Dietetics Practice in the Scope of Disease Prevention in Community Settings: A School-Based Obesity Prevention Program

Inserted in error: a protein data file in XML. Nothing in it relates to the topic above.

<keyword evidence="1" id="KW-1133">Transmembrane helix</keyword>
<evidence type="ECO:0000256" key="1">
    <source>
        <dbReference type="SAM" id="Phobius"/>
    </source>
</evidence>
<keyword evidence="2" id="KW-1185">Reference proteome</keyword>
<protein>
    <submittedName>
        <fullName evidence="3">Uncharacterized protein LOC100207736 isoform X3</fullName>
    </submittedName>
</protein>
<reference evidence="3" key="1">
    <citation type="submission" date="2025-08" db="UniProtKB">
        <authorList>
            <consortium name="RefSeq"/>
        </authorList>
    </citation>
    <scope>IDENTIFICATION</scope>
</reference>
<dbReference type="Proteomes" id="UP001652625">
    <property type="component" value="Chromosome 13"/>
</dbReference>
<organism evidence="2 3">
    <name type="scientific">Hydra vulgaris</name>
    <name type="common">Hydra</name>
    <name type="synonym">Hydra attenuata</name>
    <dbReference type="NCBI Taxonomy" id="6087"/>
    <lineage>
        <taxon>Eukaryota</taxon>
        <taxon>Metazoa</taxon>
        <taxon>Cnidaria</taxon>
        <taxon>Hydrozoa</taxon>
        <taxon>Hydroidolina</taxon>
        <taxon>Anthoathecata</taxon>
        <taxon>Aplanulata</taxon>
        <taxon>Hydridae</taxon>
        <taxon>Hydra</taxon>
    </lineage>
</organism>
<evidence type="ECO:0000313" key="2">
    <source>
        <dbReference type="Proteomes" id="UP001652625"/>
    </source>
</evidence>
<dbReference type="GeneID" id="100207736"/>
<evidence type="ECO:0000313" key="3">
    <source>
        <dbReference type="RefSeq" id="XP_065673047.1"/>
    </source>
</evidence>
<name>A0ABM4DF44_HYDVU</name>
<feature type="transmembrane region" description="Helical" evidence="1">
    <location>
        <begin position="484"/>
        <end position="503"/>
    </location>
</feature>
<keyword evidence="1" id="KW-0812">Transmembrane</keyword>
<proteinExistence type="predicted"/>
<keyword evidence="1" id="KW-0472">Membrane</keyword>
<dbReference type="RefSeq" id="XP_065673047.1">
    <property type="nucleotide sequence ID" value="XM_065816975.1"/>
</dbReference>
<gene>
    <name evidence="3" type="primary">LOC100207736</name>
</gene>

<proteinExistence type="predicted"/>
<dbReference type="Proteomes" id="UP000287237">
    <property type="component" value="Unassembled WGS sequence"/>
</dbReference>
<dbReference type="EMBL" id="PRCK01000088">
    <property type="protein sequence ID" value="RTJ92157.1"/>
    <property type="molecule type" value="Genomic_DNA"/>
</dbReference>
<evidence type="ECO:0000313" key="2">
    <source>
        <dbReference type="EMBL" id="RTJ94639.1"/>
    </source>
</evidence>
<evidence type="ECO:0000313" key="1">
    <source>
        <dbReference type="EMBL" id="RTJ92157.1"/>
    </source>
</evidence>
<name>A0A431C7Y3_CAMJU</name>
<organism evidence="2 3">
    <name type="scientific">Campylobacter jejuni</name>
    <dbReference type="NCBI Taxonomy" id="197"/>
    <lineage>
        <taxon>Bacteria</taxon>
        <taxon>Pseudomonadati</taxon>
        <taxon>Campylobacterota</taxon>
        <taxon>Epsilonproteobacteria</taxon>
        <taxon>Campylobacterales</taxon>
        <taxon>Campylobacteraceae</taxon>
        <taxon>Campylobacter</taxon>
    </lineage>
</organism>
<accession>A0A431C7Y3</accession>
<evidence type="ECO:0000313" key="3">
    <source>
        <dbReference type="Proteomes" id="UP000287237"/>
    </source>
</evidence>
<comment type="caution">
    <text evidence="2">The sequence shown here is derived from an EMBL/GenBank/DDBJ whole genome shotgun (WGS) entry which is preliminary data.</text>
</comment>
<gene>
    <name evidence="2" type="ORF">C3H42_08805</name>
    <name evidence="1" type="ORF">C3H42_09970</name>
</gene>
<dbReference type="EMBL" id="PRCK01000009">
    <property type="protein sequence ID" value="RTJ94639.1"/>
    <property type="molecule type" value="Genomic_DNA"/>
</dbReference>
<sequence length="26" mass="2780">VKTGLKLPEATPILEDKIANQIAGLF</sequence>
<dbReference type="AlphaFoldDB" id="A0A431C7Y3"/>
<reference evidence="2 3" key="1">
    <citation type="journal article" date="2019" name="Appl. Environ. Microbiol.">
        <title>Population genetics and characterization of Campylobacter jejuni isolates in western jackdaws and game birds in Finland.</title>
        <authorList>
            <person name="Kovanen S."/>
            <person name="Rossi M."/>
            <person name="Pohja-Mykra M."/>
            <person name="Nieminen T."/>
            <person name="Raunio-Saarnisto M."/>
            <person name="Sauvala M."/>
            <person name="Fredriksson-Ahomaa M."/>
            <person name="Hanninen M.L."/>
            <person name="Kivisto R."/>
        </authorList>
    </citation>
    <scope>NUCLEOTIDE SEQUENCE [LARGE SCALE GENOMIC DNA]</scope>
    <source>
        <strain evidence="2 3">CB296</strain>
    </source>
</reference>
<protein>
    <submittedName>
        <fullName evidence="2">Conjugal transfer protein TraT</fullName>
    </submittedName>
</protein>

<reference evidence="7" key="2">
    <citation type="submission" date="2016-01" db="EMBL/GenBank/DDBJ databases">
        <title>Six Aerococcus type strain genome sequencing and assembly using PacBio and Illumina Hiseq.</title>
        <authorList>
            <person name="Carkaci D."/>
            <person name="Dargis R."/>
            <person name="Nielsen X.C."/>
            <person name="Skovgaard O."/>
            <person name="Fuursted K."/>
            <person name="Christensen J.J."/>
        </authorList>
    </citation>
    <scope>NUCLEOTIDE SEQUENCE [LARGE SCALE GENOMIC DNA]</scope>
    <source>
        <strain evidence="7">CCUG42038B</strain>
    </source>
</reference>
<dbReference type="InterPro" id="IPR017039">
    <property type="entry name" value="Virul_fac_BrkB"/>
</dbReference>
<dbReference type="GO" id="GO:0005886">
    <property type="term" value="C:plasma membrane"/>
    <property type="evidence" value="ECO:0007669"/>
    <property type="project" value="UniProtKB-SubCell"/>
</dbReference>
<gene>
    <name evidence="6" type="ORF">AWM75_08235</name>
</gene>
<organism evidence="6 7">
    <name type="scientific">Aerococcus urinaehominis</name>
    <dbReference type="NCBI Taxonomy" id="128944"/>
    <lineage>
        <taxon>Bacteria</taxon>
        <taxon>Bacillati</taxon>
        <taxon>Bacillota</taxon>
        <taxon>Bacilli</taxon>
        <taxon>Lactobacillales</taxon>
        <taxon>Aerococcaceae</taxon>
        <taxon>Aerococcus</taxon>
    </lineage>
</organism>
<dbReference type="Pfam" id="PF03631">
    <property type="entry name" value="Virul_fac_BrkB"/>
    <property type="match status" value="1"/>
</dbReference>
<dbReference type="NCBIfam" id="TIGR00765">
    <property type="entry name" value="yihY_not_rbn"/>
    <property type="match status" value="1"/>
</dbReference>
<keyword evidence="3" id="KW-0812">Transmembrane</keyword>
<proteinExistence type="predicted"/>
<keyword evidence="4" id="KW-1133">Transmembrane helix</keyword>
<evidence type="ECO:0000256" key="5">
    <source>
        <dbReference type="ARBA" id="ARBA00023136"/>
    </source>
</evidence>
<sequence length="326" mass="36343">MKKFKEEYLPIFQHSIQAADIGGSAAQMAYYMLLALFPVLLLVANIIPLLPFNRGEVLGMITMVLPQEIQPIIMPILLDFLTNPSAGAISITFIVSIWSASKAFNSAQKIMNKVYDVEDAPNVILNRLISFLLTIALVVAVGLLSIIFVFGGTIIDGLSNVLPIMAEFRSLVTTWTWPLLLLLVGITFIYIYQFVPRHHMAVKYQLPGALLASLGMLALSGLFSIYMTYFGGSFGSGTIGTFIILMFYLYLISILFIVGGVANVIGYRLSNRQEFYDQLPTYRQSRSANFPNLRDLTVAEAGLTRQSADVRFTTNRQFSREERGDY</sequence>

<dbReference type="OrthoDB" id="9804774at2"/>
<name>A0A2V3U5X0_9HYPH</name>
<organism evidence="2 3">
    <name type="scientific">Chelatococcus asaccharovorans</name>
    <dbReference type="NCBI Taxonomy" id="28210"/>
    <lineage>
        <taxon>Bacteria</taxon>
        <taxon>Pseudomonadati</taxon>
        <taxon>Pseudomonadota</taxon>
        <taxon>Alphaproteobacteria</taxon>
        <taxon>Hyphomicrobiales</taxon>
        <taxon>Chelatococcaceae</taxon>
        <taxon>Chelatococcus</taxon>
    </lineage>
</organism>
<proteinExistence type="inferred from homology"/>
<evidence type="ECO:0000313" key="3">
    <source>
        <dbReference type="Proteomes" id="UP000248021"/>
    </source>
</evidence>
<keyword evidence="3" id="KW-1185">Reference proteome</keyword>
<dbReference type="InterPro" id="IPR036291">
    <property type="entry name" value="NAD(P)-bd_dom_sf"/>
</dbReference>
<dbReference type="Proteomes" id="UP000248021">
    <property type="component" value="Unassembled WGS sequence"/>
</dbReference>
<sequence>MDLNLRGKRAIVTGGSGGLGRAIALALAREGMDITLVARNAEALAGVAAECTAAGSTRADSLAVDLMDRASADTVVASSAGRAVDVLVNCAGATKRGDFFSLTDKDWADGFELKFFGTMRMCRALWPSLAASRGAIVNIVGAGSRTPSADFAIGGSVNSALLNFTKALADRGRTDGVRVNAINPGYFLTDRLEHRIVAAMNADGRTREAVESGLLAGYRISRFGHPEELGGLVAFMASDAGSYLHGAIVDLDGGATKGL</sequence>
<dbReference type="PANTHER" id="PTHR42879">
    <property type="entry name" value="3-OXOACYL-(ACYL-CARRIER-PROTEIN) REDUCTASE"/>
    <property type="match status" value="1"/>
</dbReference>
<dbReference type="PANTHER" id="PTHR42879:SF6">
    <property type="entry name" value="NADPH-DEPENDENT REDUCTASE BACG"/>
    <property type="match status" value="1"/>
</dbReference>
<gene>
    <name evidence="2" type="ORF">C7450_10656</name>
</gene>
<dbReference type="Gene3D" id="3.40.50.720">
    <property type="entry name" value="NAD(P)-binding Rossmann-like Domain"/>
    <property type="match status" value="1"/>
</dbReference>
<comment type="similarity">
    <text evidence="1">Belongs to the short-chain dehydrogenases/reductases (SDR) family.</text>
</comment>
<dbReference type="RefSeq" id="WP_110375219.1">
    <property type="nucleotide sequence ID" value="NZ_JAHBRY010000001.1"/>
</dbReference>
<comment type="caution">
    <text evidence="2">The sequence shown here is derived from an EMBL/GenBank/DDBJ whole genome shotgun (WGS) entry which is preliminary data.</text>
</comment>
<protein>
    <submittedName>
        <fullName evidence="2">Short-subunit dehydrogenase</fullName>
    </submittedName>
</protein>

The active method of disease prevention is seen as the most affordable and sustainable action to deal with risks of non-communicable diseases such as obesity. This eight-week project aimed to pilot the feasibility and acceptability of a school-based programme, which is proposed to prevent and modify overweight status and possible related risk factors among student girls 'at the intermediate level' in Jeddah city. The programme was conducted through comprehensible approach targeting physical environment and school policies (nutritional/exercise/behavioural approach). The programme was designed to cultivate the personal and environmental awareness in schools for girls. This was applied by promoting healthy eating and physical activity through policies, physical education, healthier options for school canteens, and the creation of school health teams. The prevention programme was applied on 68 students (who agreed to participate) from grades 7th, 8th and 9th. A pre and post assessment questionnaire was employed on 66 students. The questionnaires were designed to obtain information on students' knowledge about health, nutrition and physical activity. Survey questions included information about nutrients, food consumption patterns, food intake and lifestyle. Physical education included training sessions for new opportunities for physical activities to be performed during school or after school hours. A running competition 'to enhance students’ performance for physical activities' was also conducted during the school visit. A visit to the school canteen was conducted to check, observe, record and assess all available food/beverage items and meals. The assessment method was a subjective method for the type of food/beverages if high in saturated fat, salt and sugar (HFSS) or non-HFSS. The school canteen administrators were encouraged to provide healthy food/beverage items and a sample healthy canteen was provided for implementation. Two healthy options were introduced to the school canteen. A follow up for students’ preferences for the introduced options and the purchasing power were assessed. Thirty-eight percent of young girls (n=26) were not participating in any form of physical activities inside or outside school. Skipping breakfast was stated by 42% (n=28) of students with no daily consumption (19%, n=13) for fruit/vegetables. Significant changes were noticed in students’ (n=66) overall responses to the pre and post questions (P value=.001). All students had participated in the conducted running competition sessions and reported satisfaction and enjoyment about the sessions. No absence was reported by the research team for attending physical education and activity sessions throughout the delivered programme. The purchasing power of the introduced healthy options of 'Salad and oatmeal' was increased to 18% in 8 weeks at the school canteen, and slightly affected the purchase for other less healthy options. The piloted programme indorsed better health and nutrition knowledge, healthy eating and lifestyle attitude, which could help young girls to obtain sustainable changes. It is expected that the outcomes of the programme will be a cornerstone for the futuristic national study that will assist policy makers and participants to build a knowledgeable health promotion scenario and make sure that school students have access to healthy foods, physical exercise and healthy lifestyle.